|DIF - - Deposit Insurance Fund|
US bank lending fell last year at the highest rate since 1942.
Loans fell 7.5 percent in 2009, the largest annual decline since 1942, according to the Federal Deposit Insurance Corporation (FDIC), the Great Depression era agency which guarantees bank deposits.
Full-year 2009 net income at US banks was $12.5 billion, up from $4.5 billion in 2008, but well below the $100 billion in net income the industry reported for 2007. As was the case in 2008, full-year industry earnings for 2009 (which consist of calendar-year net income of 8,012 insured institutions filing December 31 financial reports) would have been significantly lower if losses experienced by institutions that failed during the year were reflected in year-end reporting.
More than one in four institutions (29.5 percent) reported negative net income for the year, up from 24.8 percent in 2008. This is the highest proportion of unprofitable institutions in any year since at least 1984.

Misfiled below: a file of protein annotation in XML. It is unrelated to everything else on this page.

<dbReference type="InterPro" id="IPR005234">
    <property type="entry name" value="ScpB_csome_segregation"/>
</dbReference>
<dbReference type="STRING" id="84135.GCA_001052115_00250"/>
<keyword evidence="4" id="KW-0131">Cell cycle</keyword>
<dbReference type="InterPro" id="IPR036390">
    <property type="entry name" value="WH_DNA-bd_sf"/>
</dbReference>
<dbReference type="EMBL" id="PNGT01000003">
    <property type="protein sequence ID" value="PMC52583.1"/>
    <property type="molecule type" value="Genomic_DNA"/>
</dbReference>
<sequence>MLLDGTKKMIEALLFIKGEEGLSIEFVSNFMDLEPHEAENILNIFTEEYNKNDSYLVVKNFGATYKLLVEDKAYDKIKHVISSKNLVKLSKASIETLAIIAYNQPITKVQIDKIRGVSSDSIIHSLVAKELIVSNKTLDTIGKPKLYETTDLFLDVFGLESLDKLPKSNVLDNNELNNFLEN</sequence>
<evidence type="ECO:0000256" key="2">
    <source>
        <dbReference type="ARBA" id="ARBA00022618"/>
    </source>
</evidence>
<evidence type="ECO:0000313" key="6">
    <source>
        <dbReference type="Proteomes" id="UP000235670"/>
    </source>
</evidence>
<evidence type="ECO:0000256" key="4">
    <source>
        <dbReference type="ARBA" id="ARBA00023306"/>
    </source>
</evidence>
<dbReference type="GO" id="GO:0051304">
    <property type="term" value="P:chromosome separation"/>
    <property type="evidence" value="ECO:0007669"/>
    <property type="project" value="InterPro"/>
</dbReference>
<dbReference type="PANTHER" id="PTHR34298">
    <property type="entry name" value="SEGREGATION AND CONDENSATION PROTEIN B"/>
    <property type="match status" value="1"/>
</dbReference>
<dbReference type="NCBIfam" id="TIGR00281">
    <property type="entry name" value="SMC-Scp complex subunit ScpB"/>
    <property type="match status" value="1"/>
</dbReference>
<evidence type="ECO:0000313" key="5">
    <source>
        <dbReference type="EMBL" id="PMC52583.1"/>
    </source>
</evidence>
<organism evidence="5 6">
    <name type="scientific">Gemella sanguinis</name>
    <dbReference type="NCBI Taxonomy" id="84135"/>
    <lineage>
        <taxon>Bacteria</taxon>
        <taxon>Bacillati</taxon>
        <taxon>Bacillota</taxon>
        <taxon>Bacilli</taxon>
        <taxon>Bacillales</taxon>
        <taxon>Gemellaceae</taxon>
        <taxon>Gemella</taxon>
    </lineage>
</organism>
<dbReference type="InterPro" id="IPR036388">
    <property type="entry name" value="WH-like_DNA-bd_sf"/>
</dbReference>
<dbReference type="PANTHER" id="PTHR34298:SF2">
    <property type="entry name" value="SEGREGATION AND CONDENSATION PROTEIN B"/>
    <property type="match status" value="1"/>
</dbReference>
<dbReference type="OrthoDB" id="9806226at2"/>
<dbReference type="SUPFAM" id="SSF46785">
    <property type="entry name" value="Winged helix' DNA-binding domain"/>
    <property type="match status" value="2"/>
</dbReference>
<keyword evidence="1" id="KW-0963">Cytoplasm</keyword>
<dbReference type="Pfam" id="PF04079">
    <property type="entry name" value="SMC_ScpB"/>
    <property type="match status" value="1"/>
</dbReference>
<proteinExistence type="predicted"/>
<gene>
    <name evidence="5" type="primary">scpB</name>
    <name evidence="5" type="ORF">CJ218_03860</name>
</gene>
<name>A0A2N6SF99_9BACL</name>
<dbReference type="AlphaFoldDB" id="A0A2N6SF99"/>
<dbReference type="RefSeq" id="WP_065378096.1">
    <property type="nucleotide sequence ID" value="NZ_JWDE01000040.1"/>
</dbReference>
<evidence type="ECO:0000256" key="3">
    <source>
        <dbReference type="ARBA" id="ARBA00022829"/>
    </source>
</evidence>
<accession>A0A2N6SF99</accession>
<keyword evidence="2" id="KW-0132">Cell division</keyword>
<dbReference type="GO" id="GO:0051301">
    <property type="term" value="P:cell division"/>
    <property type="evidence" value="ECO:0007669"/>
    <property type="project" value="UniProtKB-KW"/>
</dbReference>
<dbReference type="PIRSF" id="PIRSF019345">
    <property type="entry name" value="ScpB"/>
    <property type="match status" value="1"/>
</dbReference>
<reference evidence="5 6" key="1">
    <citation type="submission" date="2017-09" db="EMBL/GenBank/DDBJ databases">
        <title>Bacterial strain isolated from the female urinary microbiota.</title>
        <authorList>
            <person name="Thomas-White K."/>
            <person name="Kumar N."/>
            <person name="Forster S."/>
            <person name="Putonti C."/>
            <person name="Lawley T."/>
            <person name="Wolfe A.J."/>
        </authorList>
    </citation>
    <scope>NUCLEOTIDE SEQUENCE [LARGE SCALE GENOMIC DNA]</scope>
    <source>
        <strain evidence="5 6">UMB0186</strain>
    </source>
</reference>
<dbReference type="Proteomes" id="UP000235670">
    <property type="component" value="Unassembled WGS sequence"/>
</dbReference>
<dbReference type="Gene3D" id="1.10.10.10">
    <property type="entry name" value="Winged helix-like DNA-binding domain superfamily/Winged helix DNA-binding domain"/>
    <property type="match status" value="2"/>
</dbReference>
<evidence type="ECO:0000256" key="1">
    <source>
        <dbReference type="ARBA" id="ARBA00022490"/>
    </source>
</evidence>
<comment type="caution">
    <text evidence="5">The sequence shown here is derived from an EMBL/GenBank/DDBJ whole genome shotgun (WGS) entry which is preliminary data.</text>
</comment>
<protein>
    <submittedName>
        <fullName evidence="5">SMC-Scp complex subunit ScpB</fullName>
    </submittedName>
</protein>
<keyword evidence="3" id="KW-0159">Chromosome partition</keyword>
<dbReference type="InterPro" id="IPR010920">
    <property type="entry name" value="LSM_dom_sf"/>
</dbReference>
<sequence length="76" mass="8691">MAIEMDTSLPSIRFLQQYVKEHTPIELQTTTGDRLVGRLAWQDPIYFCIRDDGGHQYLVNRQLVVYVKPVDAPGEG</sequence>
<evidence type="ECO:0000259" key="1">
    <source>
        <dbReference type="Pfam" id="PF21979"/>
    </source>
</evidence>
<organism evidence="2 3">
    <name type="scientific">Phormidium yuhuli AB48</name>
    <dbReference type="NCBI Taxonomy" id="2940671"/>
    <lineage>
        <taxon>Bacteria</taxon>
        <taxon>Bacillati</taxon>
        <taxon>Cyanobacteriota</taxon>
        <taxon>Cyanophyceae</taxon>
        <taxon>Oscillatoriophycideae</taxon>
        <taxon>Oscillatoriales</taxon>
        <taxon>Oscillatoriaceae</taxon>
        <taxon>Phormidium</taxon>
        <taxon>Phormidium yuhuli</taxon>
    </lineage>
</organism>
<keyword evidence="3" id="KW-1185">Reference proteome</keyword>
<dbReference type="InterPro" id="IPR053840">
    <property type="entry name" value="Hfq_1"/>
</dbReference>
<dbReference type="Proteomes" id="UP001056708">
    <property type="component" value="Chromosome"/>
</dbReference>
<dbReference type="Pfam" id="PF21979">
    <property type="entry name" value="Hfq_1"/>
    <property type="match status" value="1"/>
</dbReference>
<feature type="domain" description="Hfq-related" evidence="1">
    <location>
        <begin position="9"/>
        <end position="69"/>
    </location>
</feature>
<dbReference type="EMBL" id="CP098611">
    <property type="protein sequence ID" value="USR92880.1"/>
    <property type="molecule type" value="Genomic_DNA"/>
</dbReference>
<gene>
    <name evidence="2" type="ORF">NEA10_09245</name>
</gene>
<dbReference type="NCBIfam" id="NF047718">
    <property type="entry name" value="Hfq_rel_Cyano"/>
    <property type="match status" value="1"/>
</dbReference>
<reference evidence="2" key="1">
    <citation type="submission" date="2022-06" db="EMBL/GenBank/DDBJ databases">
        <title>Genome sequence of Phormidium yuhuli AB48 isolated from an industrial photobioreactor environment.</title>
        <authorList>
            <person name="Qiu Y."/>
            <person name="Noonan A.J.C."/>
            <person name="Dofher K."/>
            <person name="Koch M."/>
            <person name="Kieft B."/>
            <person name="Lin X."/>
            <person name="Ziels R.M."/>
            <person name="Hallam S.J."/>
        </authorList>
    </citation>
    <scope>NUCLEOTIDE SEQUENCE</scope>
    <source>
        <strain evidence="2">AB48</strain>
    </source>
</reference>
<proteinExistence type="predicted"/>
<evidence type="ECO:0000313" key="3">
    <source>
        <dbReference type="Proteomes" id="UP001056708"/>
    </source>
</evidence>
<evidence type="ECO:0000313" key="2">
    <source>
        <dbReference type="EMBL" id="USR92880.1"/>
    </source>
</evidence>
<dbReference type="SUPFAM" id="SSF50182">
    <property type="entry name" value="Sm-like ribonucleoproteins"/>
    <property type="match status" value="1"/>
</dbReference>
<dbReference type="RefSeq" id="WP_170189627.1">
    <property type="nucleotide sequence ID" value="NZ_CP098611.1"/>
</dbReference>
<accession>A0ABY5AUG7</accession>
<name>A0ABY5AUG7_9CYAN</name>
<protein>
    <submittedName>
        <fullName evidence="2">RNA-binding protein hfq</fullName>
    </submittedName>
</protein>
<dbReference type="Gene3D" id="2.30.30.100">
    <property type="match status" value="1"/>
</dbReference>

The FDIC has 702 banks with $402.8 billion in assets on the confidential monitoring list as of Dec. 31st, a 27 percent increase from 552 banks with $345.9 billion in assets at the end of the third quarter, the regulator said. “Problem” banks account for 8.7 percent of all US lenders.
Total assets of the nation’s 8,012 FDIC-insured commercial banks and savings institutions decreased by $137.2 billion (1.0 percent) during the fourth quarter of 2009. Total deposits increased by $125.7 billion (1.4 percent),
domestic deposits increased by $143.6 billion (1.9 percent), and foreign office deposits decreased by $17.8 billion (1.2 percent).
The agency insures deposits at 8,012 institutions with $13.1 trillion in assets. The insurance fund is maintained to reimburse customers for deposits of as much as $250,000 when a bank fails.
The insurance fund deficit rose to $20.9 billion from $8.2 billion in the previous quarter, when the account went into the red for the first time since 1992. The FDIC last year forced banks to prepay three years of premiums, raising $46 billion on Dec. 30th, the agency said on Tuesday. The fourth-quarter balance doesn’t reflect the payments, as premiums are to be phased in each quarter during the next three years, the FDIC said.
FDIC Chairman Sheila Bair said banks are "bumping along the bottom of the credit cycle" and that the number of bank failures in 2010 will likely eclipse the 140 recorded last year.